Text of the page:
The Wine Idiot Reviews: Valréas "Cuvée Prestige" Côtes du Rhône Villages Red Table Wine, 2013 ($5.99)
This little review project has prompted some EXCELLENT suggestions from friends who are apparently also affordable-wine aficionados. Richard Levinson, Sacred Fools stalwart and funny songwriter-extraordinaire, had this advice: "Always buy the cheapest French wine at TJ. This advice has served me well over the years. Overserved me well, in fact."
With this in mind, I found myself crouched near the bottom shelf of my local TJ's French wine section. The cheapest French red didn't look French-y enough for me, so I opted for the Valréas for $1 more. And boy am I glad I figured out how to type those little accent things.
I'm sure it's all the biases talking, but as soon as I sipped this, I thought, "Oh my yes, definitely French." I KNOW THAT'S NOT A THING, YOU CAN'T TELL A WINE IS FRENCH JUST BY TASTING IT. JUST LET ME HAVE THIS.
It's spicy, peppery--not usually my favorite kind of red but a nice change from the Pinot Noir I tried for the previous installment of this series. It's bright, and sparkly, in that red wine kind of way. Kind of challenges you to taste different things instead of just pouring it down your gullet.
This isn't fruity like the Pinot Noir either, possibly more "dirty." It's just more of an earthy flavor than the jammy Pinot. My mom (who is not a huge fan of wine in general) tasted it and went, "EW THAT TASTES LIKE VINEGAR." She's not wrong--there's a sharpness to it, which I think is what's making me think it tastes "sparkly," if you were wondering how I got there. (Oh and by-the-by, I'm staying with my parents while Chance recuperates because they don't have stairs at their house. I don't live with my parents. Anymore. For now.)
Then she said, "Should we aerate it??" Now, I know enough about wine to know you're either supposed to pour wine into a decanter or swirl it around in your glass a bit to aerate it. So I patronizingly informed her that there was not enough time to do that. She responded by grabbing a chair, climbing onto it, and then digging around in a cabinet high above the oven (it was as precarious as it sounds). When she came down, she was triumphantly holding an electric drink mixer. I scoffed.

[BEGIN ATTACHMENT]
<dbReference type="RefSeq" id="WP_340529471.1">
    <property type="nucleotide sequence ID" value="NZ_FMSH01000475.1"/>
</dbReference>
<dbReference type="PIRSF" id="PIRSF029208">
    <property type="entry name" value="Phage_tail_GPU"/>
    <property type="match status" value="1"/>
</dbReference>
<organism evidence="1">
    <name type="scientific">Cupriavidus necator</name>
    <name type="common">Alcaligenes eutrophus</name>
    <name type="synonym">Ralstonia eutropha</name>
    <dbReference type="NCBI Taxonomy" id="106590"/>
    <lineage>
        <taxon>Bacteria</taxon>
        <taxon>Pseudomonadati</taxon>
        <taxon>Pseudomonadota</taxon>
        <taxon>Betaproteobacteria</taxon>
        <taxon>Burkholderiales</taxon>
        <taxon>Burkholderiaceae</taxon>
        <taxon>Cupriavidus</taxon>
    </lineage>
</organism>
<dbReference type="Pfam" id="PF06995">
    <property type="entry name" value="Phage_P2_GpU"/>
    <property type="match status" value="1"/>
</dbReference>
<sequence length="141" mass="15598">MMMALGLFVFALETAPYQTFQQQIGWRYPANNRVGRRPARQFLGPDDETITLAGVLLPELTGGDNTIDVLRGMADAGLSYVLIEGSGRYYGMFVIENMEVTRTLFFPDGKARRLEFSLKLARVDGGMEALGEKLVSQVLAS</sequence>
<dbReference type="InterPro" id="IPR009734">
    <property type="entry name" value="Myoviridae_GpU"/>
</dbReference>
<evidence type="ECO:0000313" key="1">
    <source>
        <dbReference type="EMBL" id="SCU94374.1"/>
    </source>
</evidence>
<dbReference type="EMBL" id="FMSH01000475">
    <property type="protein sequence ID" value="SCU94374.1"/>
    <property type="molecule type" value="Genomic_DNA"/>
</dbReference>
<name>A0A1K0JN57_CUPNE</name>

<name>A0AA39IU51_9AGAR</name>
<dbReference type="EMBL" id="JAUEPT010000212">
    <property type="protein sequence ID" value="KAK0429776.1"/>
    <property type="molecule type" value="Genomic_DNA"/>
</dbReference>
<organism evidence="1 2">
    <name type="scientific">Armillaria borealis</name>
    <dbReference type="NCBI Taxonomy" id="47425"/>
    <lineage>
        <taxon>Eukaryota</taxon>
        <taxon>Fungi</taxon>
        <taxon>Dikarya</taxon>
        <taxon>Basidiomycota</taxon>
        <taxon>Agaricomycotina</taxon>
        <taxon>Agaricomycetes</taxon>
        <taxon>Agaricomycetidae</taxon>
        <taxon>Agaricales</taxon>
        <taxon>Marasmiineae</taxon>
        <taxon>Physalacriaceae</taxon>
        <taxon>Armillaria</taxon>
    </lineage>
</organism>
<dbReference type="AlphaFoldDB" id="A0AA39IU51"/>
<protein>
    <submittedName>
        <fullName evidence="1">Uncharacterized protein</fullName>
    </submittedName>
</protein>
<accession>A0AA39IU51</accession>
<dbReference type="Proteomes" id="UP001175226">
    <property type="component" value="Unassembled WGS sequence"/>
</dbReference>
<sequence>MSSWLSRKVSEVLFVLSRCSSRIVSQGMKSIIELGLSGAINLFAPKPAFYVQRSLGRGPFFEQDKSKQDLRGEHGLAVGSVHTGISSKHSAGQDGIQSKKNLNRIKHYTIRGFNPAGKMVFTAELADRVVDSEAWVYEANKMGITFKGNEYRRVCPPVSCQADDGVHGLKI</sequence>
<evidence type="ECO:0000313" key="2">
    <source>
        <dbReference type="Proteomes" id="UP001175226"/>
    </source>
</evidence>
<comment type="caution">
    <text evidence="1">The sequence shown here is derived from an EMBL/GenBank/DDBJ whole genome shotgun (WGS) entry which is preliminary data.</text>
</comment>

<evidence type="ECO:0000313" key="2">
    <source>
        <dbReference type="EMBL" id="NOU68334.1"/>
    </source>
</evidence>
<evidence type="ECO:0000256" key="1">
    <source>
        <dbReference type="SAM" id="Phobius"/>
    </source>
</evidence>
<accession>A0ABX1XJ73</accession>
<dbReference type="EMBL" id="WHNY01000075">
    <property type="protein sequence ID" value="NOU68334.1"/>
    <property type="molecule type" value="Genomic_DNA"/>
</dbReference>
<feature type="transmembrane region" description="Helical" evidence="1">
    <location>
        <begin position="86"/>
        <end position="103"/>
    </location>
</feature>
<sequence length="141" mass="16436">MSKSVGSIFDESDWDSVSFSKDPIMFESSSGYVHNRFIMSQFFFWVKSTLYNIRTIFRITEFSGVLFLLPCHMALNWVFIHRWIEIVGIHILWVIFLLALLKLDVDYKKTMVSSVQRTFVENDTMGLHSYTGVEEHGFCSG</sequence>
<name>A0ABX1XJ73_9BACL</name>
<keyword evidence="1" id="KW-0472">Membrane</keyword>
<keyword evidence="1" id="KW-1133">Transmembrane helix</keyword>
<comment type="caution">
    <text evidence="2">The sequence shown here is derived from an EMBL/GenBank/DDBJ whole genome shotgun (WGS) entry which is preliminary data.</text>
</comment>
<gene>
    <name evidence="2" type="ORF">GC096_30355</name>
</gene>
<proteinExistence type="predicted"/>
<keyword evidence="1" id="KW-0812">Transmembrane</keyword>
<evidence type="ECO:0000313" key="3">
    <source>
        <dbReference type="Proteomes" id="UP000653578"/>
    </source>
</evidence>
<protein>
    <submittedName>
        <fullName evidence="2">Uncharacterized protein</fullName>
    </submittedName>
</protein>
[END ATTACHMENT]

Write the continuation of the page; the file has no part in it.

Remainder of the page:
"Mom. This is FRENCH WINE. You are NOT stirring it up with a mixer."
"No!! They do this in restaurants!!!" she replied as she plugged the wand-like thing in. She later sent me this link, and apparently this is totally a real thing (she originally read about it in Cook's Illustrated Magazine, which was impressive in its own right).
So we did a side-by-side comparison--she "aerated" hers with the drink mixer, and I did not. Because I was still skeptical.
Turns out IT TOTALLY WORKS. After 30 seconds of mixing, there was a DISTINCT difference between the two glasses!! The aerated wine was suddenly smoother--no more sparkly-ness, but that was ok because it calmed down the pepper a bit so I could actually taste the rest of the wine. Unfortunately, I can't tell you what I did taste in its place--too subtle and hard to describe. But good! In a good way!
I was still enjoying all the vibrancy of my non-aerated glass so I didn't do the same thing to mine, but I absolutely will no longer scoff at the idea of blending wine.
As far as pairings, I can tell you that it goes GREAT with roast beef and salami, and pretty-good-but-not-amazing with TGIFriday's Spinach & Artichoke Cheese Dip (check your grocer's freezer aisle).
What the bottle says: "A classic blend of Grenache (75%) and Syrah (25%) from one of the 17 classified Côtes du Rhône Villages. This ripe and spicy wine has candied fruit aromas and flavors. Serve at room temperature with roasted or grilled red meat dishes and soft cheeses such as goat cheese."
What the Wine Idiot says: Ripe and spicy totally works for me! Candied fruit? Ehhh. I guess so. Once it was aerated.
Who's responsible for this? Product of France, Imported by Plume Ridge, Claremont, CA
Do I need a corkscrew? You betcha.
What do smarter people say about it? No less than the Chairman of the Wine Institute of Las Vegas, Mr. Gil Lempert-Schwarz, thinks it's fucking fantastic: "What is most remarkable about this wine, which costs less than $6, is its ability to slay other, much more expensive, Cotes du Rhone wines in a blind tasting. I am somewhat dumbfounded how it is even possible to bring this excellent wine into the Trader Joe’s stores for this ridiculous price, so kudos all around from producer to retailer for making this wine available to consumers. Now go out and get a case of it, because you’ll really enjoy this classic Rhone blend of grenache and syrah with its depth and solid-structured character." Seriously, just for fun, you should go read his review of it, because he noticed a hell of a lot more than I did.
Should I bring it to a friend's house? Well I was gonna say "only if there are a couple of bottles of wine going around, no one's super-snobby, and you can aerate it," but Mr. Lempert-Schwarz changed my tune. Heck yeah, bring it. It's drinkable red wine for $5.99. AND IT'S SUPER FRENCH.